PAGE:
7: Setting the Thread Tension
You have read the manual, selected and fitted the correct needle (see the blog article: Know Your Needles), selected the correct thread (see the blog article: Know Your Thread), wound, loaded and threaded the bobbin and threaded the needle, cut the fabric and are ready to start sewing. STOP!
Before you go anywhere near your cut pieces, you need to set up the thread tensions on your machine. Improperly set tensions are at the route of many sewing problems, so a little time take each time you use a different combination of threads and fabrics to set the tensions, the less time wasted unpicking a seam and potentially ruining a piece of fabric.
To set the thread tension, take two fabric scraps left over from cutting out, and in a combination that represents what you are going to ultimately sew, sew a straight seam.
What you are trying to achieve and invariably will not have is a nicely balanced seam, where the threads lie flat but are not so loose that you have loops or so taught that the fabric is puckering and where the interlinking of the threads is nicely balanced midway through the fabric, just as in figure 1.
In order to achieve the perfect stitch, you will need to adjust the upper and lower tension controls as described in the instruction manual and in the following manner.
If the tension is too loose and the stitches are forming loops, as in Figure 2, then both the top and bottom tensions need to be increased.
Too much tension
If the tension is too tight and causing the fabric to pucker up, as in figure 3, then both the top and bottom tensions need to be decreased.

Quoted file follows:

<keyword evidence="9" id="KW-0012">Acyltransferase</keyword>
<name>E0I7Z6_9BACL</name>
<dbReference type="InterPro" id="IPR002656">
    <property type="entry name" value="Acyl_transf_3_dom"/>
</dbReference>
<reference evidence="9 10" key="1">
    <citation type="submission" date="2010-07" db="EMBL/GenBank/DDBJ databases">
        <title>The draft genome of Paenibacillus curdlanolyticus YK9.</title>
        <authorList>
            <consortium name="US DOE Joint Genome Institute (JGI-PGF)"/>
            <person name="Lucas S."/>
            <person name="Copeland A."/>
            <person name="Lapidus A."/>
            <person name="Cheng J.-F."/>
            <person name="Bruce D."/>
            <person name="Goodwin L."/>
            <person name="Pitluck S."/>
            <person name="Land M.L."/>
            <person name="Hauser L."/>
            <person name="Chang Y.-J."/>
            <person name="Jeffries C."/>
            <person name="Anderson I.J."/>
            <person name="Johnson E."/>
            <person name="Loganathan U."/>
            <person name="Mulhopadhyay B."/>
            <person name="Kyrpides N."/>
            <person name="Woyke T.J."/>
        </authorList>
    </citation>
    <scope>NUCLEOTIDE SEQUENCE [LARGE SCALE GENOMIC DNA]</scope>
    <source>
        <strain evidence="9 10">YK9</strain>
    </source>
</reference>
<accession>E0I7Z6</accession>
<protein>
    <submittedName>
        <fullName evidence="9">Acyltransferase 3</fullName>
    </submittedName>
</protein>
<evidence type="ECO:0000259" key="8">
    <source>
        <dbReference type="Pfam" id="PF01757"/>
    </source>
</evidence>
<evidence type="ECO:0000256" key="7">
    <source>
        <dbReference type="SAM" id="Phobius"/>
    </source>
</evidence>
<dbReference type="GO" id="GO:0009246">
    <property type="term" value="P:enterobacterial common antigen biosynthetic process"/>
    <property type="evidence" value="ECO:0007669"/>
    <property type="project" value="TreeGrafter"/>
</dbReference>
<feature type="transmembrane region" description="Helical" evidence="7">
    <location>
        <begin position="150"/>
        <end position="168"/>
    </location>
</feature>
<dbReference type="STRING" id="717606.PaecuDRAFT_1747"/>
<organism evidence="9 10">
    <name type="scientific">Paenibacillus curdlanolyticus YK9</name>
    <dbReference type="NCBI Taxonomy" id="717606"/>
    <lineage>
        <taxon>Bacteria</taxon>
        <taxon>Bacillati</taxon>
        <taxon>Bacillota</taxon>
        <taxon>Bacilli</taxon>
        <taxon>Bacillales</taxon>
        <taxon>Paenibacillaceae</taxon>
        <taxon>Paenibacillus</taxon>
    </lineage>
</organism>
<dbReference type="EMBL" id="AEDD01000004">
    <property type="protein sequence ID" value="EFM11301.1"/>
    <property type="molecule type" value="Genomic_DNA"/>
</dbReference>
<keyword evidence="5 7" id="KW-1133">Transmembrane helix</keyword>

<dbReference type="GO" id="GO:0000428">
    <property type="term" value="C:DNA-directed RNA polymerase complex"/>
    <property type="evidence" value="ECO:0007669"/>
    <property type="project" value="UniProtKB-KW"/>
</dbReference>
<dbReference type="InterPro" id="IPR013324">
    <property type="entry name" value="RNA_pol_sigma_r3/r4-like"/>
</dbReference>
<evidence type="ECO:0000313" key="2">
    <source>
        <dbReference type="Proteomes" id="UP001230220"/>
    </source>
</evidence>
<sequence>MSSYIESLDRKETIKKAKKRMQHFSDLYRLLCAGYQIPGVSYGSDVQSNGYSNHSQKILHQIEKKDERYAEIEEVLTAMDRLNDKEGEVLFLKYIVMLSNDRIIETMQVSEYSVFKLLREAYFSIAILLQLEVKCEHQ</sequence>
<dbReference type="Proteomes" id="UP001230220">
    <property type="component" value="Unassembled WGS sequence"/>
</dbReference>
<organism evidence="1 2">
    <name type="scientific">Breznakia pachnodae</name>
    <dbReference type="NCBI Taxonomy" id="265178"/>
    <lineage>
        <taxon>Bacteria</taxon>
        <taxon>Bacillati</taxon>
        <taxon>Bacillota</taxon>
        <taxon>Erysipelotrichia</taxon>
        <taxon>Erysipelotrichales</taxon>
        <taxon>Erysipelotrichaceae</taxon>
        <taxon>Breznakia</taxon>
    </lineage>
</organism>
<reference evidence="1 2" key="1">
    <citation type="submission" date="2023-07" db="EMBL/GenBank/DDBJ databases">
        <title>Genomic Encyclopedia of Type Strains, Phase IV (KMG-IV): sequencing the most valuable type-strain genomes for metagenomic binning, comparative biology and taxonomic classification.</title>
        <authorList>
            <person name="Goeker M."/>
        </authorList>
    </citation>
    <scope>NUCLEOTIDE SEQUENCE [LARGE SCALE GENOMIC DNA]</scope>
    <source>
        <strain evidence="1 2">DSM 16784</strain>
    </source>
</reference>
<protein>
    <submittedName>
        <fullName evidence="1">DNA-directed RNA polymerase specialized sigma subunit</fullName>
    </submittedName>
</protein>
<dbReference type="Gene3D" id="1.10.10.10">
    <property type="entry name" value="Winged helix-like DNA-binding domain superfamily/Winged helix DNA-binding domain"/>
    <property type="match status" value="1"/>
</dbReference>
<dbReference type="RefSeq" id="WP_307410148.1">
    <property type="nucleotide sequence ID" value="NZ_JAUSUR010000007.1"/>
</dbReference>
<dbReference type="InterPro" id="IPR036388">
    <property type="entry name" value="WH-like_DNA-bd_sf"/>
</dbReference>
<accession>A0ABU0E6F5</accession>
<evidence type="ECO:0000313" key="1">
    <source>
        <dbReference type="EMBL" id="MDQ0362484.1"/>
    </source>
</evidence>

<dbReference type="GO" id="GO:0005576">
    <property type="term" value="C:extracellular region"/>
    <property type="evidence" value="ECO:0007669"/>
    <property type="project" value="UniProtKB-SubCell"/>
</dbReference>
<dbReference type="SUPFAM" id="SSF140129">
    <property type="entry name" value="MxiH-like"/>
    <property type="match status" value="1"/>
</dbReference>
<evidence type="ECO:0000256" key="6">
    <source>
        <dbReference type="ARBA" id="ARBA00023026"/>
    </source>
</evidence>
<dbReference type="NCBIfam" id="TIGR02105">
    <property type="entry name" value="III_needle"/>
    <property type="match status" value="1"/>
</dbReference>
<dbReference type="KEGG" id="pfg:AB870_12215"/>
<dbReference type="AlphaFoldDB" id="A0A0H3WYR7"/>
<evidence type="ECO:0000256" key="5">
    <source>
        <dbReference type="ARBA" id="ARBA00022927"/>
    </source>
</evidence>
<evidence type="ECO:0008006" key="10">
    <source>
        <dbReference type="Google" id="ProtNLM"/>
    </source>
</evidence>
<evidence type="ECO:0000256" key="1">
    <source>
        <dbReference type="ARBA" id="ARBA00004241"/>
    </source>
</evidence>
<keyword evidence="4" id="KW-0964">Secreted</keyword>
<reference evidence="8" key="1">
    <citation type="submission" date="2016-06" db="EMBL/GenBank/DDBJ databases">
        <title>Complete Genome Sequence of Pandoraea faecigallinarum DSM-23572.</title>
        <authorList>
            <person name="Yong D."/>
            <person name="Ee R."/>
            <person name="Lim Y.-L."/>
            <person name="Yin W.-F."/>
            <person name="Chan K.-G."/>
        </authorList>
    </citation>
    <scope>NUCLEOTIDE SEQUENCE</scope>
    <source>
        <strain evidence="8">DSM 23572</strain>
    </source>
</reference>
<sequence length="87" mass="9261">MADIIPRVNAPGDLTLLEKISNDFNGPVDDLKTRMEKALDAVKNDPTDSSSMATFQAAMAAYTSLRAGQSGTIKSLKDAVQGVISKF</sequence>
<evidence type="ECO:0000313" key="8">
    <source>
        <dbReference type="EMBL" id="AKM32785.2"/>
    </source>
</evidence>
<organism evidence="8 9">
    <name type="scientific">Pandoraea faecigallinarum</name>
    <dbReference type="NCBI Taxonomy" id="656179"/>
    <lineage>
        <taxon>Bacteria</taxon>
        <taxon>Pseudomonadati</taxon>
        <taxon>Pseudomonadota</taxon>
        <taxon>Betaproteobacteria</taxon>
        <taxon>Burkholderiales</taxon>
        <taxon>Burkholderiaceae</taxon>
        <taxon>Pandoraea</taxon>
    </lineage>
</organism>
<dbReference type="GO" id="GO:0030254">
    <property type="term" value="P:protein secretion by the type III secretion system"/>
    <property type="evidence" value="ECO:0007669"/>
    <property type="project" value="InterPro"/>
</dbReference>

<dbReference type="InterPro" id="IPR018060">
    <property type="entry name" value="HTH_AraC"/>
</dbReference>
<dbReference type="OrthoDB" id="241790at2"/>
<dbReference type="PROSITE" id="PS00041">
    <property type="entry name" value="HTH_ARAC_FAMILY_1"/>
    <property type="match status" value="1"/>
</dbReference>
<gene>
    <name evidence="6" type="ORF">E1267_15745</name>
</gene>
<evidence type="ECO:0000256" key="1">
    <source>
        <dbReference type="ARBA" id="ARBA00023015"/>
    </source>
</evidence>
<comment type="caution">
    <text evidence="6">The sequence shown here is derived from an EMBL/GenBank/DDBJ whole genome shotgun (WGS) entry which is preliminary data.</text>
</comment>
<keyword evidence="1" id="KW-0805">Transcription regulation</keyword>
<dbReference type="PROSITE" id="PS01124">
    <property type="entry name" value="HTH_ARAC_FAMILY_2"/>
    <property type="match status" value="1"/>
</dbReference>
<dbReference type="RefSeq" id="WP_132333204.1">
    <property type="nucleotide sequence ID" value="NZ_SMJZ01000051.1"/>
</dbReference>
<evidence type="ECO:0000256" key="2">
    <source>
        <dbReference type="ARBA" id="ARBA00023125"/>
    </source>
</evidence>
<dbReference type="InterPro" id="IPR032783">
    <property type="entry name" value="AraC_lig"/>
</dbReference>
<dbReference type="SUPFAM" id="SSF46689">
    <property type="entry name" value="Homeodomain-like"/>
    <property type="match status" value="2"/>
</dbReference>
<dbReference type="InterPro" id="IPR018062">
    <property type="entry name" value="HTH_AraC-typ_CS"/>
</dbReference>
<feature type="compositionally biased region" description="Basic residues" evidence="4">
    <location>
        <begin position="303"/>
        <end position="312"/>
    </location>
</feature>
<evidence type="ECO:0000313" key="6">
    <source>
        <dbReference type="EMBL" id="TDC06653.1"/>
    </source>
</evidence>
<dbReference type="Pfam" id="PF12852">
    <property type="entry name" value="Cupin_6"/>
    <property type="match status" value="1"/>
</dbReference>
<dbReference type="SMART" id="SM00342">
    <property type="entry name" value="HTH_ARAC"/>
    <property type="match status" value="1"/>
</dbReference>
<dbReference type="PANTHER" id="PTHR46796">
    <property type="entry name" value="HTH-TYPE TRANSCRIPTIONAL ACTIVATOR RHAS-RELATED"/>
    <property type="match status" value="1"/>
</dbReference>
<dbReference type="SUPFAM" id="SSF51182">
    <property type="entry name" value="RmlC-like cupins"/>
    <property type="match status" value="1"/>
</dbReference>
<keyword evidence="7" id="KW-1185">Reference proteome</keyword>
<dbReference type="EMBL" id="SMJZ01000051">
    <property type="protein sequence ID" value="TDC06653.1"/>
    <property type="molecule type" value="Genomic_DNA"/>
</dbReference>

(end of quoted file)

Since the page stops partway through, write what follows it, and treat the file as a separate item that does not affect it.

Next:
Figure 3 : Too Tight
Bottom tension to high
If the lower tension is too tight, causing the interlinking with the upper thread to be exposed on the lower side of the seam, as in figure 4, then the lower tension should be reduced and the upper tension increased.
Top tension too high
If the upper tension is to tight, causing the interlinking with the lower thread to be exposed on the upper side of the seam, as in figure 8, then reduce the upper tension and increase the lower tension.
If, even after carrying out the adjustments described above, you are still unable to achieve a consistently good stitch, recheck that you have the right type of needle for the fabric type, the right size of needle for the thread size, then oth threads to make sure they are following the correct paths, pay particular attention to the spool and ensure that the thread unwinds freely without snatching in any way. Similarly, check the bobbin winding, and ensure you used the correct path, and that the thread unwinds freely from the spool when bobbin winding.